[order] ACCIPITRIFORMES | [family] Accipitridae | [latin] Aquila rapax | [authority] Temminck, 1828 | [UK] Tawny Eagle | [FR] Aigle ravisseur | [DE] Raubadler | [ES] Agulia rapaz | [NL] Steppe-arend
Members of the genus Aquila have long, broad wings and a medium tail. There are currently fourteen species of large predominantly dark-coloured eagles in the genus Aquila. This genus has a worldwide distribution.
This is a large eagle with tawny upperparts and blackish flight feathers and tail. The lower back is very pale. This species is smaller and paler than the Steppe Eagle, although it does not share that species’ pale throat.
Immature birds are less contrasted than adults, but both show a range of variation in plumage colour. Aquila rapax rapax Southern Africa has dark and pale forms. Aquila rapax belisarius from North Africa is darker and slightly larger than its southern cousin. Aquila rapax vindhiana distributed throughout Baluchistan and the Indian sub-Continent are very similar to the two African races but smaller than both. Aquila rapax orientalis in Eastern Europe and Central Asia is darker than either of the African races and larger than both. Aquila rapax nipalensis is distributed farthest east and the largest and darkest of all of the races.
Listen to the sound of Tawny Eagle
Copyright remark: Most sounds derived from xeno-canto
Africa : widespread, also India. The species Aquila rapax is a well distributed bird, ranging from Rumania east through the south Russian, south Siberian and Kirghiz steppes east through Transbaikalia to Mongolia; south through Arabia, India and almost the whole of Africa.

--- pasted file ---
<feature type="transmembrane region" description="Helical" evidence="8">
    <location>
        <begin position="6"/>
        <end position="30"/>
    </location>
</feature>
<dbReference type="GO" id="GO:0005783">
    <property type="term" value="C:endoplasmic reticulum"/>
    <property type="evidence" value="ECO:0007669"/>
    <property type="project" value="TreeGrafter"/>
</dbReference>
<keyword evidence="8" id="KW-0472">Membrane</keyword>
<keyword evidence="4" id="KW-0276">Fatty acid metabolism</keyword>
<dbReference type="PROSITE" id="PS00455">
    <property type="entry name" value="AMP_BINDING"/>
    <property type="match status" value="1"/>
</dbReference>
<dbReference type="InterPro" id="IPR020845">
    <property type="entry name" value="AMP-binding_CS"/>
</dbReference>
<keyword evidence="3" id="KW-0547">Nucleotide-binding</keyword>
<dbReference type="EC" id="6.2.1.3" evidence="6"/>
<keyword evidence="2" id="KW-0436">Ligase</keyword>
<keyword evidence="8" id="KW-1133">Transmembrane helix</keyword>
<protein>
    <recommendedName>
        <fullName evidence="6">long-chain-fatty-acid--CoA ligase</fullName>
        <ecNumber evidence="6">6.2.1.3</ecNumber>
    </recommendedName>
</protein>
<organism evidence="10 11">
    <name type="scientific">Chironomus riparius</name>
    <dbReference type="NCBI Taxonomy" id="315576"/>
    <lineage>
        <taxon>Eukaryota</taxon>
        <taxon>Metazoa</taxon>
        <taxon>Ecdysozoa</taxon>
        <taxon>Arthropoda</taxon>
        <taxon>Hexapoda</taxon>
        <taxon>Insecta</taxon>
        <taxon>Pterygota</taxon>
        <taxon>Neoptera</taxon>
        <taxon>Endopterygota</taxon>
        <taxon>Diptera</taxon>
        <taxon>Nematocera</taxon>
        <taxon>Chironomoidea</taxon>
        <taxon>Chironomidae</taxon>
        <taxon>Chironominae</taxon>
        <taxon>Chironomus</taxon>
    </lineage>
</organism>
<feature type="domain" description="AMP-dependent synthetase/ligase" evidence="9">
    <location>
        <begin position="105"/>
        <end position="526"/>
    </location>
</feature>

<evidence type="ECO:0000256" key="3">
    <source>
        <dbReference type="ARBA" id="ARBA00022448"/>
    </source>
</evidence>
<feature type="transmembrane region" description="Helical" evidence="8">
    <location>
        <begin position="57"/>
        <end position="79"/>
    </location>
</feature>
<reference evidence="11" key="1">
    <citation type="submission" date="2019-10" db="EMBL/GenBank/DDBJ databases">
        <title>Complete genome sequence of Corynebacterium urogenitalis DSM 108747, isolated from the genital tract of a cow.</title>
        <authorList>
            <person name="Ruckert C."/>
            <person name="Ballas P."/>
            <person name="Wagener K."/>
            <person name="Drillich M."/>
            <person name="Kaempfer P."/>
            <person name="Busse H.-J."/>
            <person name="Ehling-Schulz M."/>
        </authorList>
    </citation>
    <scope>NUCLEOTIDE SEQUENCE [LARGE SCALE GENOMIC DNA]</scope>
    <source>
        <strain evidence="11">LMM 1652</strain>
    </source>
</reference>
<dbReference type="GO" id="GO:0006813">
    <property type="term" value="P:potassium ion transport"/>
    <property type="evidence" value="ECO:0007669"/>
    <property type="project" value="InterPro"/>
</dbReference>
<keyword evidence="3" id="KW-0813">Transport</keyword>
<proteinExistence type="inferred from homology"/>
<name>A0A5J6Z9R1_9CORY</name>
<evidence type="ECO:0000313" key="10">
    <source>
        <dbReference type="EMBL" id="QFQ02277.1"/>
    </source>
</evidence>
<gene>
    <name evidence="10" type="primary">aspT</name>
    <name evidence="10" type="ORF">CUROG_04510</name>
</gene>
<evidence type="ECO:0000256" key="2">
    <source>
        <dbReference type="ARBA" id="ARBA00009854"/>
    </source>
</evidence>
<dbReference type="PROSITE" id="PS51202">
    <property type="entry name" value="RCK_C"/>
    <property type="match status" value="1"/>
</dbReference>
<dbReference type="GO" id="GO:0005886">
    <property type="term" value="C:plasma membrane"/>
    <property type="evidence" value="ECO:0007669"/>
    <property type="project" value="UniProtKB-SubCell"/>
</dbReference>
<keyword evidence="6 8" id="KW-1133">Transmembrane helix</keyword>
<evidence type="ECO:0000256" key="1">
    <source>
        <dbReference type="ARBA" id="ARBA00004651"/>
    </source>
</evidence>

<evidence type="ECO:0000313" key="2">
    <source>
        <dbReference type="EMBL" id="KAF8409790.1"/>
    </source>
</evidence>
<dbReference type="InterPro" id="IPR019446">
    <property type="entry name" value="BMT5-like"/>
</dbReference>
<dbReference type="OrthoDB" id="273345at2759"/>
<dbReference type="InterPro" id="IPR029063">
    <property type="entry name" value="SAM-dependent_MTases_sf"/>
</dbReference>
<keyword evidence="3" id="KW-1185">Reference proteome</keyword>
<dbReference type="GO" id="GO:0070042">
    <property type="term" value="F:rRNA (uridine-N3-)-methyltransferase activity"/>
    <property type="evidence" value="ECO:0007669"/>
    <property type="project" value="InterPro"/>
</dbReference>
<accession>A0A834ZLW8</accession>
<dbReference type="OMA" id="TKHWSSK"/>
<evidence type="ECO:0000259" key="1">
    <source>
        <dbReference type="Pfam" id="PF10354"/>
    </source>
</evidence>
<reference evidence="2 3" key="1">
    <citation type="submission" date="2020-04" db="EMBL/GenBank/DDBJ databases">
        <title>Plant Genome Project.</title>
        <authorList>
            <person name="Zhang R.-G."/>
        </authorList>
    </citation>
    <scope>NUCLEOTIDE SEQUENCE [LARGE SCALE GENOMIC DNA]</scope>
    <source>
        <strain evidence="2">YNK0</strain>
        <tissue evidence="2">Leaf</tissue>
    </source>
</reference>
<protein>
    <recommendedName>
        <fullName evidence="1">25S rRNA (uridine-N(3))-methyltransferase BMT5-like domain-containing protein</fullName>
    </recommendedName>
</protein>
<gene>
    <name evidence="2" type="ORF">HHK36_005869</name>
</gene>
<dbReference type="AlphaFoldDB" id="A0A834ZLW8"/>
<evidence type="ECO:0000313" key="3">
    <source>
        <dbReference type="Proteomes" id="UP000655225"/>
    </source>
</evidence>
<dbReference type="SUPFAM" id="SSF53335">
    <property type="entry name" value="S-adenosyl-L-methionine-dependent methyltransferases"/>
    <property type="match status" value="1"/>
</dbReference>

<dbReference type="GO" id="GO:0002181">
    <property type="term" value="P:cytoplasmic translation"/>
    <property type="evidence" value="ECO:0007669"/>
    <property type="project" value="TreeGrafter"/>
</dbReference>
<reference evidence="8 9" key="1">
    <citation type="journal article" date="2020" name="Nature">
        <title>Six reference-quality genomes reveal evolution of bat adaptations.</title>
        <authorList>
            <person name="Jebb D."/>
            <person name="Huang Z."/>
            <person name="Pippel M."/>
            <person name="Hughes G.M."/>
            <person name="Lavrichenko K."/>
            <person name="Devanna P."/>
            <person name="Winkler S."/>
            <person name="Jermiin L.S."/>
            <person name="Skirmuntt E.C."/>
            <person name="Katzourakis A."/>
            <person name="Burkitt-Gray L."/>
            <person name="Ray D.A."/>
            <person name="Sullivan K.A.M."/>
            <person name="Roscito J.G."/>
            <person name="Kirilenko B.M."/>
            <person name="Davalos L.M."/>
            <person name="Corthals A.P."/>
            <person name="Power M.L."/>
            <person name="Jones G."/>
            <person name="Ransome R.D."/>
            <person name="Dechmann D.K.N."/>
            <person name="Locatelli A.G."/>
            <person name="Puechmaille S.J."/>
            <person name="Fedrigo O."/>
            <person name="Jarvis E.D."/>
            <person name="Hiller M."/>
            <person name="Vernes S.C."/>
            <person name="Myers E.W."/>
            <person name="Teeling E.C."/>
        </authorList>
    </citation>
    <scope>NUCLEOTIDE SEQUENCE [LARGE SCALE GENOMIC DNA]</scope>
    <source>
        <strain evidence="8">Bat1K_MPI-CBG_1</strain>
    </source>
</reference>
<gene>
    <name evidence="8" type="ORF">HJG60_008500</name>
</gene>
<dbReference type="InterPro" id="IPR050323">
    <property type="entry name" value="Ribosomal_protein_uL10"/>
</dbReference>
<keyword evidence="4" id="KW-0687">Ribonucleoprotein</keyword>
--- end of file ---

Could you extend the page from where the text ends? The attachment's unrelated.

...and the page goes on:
Throughout its range it favours desert, semi-desert, steppes, open savannah, thin bushveld and cultivation steppe from sea level to 8,000 feet (2,400 m)
It breeds in most of Africa both north and south of the Sahara Desert and across tropical southwestern Asia to India. It is a resident breeder building a platform stick nest in the top of a thorny tree, lined with grass and leaves. Sometimes in a crag or on the ground but always in the vicinity of water. Clutch size is 1 to 3 three eggs which are incubated for about 7 weeks. The young fledge after abut 12 weeks. Usually the younger siblings are killed by the elder one, so very often only one chick fledges.
The diet of the Steppes and Tawny Eagle is largely carrion of all kinds, usually fresh, often the kills of other raptors; mammals up to the size of a rabbit, small to medium rodents; lizards and snakes. Locusts, grasshoppers and flying termites are taken in season, also birds up to the size of guineafowl, particularly injured individuals. It will also pirate food from any raptor larger or smaller than itself and kills its own prey on the ground.
copyright: Josep del Hoyo
This species has an extremely large range, and hence does not approach the thresholds for Vulnerable under the range size criterion (Extent of Occurrence <20,000 km2 combined with a declining or fluctuating range size, habitat extent/quality, or population size and a small number of locations or severe fragmentation). The population trend appears to be stable, and hence the species does not approach the thresholds for Vulnerable under the population trend criterion (>30% decline over ten years or three generations). The population size is very large, and hence does not approach the thresholds for Vulnerable under the population size criterion (<10,000 mature individuals with a continuing decline estimated to be >10% in ten years or three generations, or with a specified population structure). For these reasons the species is evaluated as Least Concern.
Resident in most areas but perhaps some seasonal movement into more arid areas in SW and NE Africa during the rainy season; also some birds perform seasonal N-S movements in W Africa. Often mixes with flocks of migrant A. nipalensis. Rare vagrant to Bangladesh, NW Thailand and perhaps Sri Lanka.